Has humble me mentioned that Arch Linux is a useless Desktop OS? Vanilla Arch has a ‘Foundation of Sand‘ ‘n that foundation is slowly washing away. This is the followup to ‘Part 1‘ and will be the last in this series. Hard to believe that Arch “DOS” Linux could be worse than it was last year, but it clearly is. Terrible Desktop OS! Any Distro based on Arch is going nowhere but down, IMHO. Arch “DOS” Linux is why Distros like Windowsfx/Linuxfx are becoming so popular, they are based on stability, and geared towards actual Desktop OS users. Arch “DOS” Linux is surviving off whatever past reputation it once had, and wastes too much time focused on rushing out the latest Linux Kernel instead of actually focusing on developing a good Desktop OS.

Anyway, I’m done with the testing this time, and am amazed at how unstable ‘n buggy Vanilla Arch has become over this past year. Here’s a quick pic of an almost successful installation (screenshot actually worked in GNOME DE – tho the terminal still failed to open!?):

Didn’t recognize the Geforce 1660, but display looked better than it did in the Cinnamon DE.

I checked for problems with my previous installation method and nothing serious was wrong. Have to pay close attention to spaces and -‘s (dashes) mainly. I tweaked previous method ‘n will add it at the end of this post. Checked for new tutorial sources ‘n found this – How to Install Arch Linux [Step by Step Guide]. Here’s an interesting part of the article:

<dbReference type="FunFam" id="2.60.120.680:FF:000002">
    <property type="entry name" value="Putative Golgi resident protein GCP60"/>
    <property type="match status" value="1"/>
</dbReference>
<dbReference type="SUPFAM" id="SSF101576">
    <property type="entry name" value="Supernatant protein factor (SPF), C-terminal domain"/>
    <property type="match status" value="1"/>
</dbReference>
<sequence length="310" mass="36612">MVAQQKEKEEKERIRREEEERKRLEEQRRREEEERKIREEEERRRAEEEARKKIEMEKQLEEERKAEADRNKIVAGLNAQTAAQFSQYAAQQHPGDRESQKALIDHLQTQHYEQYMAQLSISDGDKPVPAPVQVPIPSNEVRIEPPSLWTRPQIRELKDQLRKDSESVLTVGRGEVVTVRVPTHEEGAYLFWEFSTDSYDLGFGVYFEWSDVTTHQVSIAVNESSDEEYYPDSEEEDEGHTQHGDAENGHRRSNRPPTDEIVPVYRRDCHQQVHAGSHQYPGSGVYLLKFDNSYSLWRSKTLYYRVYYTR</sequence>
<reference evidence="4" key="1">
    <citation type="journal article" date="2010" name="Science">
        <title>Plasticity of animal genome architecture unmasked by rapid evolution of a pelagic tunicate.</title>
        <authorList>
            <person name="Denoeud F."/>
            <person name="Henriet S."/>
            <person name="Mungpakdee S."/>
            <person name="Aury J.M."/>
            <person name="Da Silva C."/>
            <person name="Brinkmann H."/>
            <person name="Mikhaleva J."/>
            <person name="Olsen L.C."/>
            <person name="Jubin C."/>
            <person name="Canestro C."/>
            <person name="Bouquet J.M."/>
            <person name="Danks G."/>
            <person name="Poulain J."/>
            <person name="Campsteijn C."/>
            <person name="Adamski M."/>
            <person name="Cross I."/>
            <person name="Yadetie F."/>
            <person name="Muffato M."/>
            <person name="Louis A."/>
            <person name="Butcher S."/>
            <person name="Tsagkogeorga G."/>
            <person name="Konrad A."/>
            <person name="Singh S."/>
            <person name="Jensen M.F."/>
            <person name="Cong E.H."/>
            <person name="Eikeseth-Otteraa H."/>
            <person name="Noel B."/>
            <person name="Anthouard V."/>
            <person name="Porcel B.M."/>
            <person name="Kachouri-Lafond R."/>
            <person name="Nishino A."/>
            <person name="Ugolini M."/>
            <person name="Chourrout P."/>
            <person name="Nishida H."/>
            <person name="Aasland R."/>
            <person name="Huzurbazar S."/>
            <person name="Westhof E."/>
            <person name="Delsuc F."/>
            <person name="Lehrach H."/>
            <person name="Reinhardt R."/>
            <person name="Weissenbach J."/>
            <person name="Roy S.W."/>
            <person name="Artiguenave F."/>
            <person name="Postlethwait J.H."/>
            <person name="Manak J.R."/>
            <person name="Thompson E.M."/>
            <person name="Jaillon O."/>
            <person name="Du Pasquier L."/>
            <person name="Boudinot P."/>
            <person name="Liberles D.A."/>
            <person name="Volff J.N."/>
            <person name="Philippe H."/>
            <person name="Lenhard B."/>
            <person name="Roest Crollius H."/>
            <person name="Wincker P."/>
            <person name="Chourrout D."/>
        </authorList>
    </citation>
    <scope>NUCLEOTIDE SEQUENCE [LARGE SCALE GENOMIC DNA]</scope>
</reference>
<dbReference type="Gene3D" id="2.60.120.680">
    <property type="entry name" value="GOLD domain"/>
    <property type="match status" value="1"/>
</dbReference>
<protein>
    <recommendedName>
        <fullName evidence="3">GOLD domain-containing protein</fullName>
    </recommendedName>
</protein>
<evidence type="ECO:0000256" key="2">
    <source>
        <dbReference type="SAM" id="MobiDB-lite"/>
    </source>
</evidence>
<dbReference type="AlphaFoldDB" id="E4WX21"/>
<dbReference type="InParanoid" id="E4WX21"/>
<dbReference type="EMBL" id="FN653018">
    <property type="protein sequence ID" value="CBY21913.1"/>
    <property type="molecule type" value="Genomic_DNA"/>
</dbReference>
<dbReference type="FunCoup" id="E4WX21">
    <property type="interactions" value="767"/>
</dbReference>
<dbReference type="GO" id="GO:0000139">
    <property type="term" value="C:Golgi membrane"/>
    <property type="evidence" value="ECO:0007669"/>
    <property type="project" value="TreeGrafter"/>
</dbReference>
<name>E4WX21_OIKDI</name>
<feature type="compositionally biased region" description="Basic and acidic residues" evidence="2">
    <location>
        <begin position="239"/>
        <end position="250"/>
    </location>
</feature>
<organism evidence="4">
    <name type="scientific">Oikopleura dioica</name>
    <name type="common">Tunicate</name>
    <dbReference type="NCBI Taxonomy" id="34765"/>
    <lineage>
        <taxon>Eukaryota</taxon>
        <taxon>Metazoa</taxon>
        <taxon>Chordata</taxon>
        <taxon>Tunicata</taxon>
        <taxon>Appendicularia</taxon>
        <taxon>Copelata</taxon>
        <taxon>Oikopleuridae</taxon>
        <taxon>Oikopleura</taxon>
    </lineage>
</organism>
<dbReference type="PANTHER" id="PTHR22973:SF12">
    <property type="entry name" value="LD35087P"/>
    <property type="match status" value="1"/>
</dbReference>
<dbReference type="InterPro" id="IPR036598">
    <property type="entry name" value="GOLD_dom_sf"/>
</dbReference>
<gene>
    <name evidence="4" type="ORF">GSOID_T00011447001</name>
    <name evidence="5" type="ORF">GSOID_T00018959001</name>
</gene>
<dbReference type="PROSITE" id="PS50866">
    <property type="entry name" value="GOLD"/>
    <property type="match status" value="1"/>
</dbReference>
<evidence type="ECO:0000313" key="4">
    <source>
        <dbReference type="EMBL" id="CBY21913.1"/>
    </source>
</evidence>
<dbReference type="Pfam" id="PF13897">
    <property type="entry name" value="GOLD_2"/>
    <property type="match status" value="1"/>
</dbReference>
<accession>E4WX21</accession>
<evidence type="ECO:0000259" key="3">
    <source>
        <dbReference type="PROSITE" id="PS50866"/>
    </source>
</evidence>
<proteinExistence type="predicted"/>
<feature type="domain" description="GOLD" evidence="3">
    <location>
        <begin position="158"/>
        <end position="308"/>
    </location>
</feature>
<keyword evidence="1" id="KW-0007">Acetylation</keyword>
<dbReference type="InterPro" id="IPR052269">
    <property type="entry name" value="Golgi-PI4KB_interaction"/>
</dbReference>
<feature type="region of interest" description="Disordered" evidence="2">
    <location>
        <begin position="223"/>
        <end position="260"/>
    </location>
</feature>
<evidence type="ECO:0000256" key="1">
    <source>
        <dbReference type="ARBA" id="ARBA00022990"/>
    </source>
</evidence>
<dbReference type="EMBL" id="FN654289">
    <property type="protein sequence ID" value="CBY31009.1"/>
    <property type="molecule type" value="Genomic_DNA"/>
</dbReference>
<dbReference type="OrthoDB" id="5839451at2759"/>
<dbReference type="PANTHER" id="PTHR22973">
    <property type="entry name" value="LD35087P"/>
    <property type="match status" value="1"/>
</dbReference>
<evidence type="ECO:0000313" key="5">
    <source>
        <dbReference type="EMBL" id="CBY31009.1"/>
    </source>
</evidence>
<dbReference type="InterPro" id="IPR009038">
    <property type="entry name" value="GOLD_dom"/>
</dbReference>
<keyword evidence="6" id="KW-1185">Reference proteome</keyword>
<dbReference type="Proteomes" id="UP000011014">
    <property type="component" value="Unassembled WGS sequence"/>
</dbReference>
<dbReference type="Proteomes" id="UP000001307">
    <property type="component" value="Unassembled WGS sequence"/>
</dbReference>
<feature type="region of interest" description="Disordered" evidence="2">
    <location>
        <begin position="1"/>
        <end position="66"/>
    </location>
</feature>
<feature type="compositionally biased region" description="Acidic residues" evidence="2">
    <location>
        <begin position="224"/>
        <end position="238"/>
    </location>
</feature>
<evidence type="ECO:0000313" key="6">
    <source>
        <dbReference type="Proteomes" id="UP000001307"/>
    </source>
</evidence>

Step 6: Select an appropriate mirror

This is a big problem with installing Arch Linux. If you just go on installing it, you might find that the downloads are way too slow. In some cases, it’s so slow that the download fails.

It’s because the mirrorlist (located in /etc/pacman.d/mirrorlist) has a huge number of mirrors but not in a good order. The top mirror is chosen automatically and it may not always be a good choice.